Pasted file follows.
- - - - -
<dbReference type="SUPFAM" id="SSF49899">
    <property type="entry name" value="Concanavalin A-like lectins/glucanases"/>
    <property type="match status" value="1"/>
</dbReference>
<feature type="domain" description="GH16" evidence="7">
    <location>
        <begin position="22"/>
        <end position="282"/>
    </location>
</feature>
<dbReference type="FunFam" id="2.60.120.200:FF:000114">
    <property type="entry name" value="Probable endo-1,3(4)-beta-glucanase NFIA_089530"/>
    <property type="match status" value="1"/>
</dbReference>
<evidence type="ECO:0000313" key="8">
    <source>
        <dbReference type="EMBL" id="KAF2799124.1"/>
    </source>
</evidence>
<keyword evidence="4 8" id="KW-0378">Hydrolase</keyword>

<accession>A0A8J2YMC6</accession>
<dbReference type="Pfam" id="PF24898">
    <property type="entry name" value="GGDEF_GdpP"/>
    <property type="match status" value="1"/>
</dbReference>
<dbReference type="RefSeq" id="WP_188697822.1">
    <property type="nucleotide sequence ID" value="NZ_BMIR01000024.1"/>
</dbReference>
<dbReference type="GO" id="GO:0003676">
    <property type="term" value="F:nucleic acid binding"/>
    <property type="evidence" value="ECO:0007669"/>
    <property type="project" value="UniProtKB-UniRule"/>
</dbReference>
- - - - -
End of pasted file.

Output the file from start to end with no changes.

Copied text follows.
<dbReference type="SUPFAM" id="SSF49899">
    <property type="entry name" value="Concanavalin A-like lectins/glucanases"/>
    <property type="match status" value="1"/>
</dbReference>
<feature type="domain" description="GH16" evidence="7">
    <location>
        <begin position="22"/>
        <end position="282"/>
    </location>
</feature>
<dbReference type="FunFam" id="2.60.120.200:FF:000114">
    <property type="entry name" value="Probable endo-1,3(4)-beta-glucanase NFIA_089530"/>
    <property type="match status" value="1"/>
</dbReference>
<evidence type="ECO:0000313" key="8">
    <source>
        <dbReference type="EMBL" id="KAF2799124.1"/>
    </source>
</evidence>
<keyword evidence="4 8" id="KW-0378">Hydrolase</keyword>

<accession>A0A8J2YMC6</accession>
<dbReference type="Pfam" id="PF24898">
    <property type="entry name" value="GGDEF_GdpP"/>
    <property type="match status" value="1"/>
</dbReference>
<dbReference type="RefSeq" id="WP_188697822.1">
    <property type="nucleotide sequence ID" value="NZ_BMIR01000024.1"/>
</dbReference>
<dbReference type="GO" id="GO:0003676">
    <property type="term" value="F:nucleic acid binding"/>
    <property type="evidence" value="ECO:0007669"/>
    <property type="project" value="UniProtKB-UniRule"/>
</dbReference>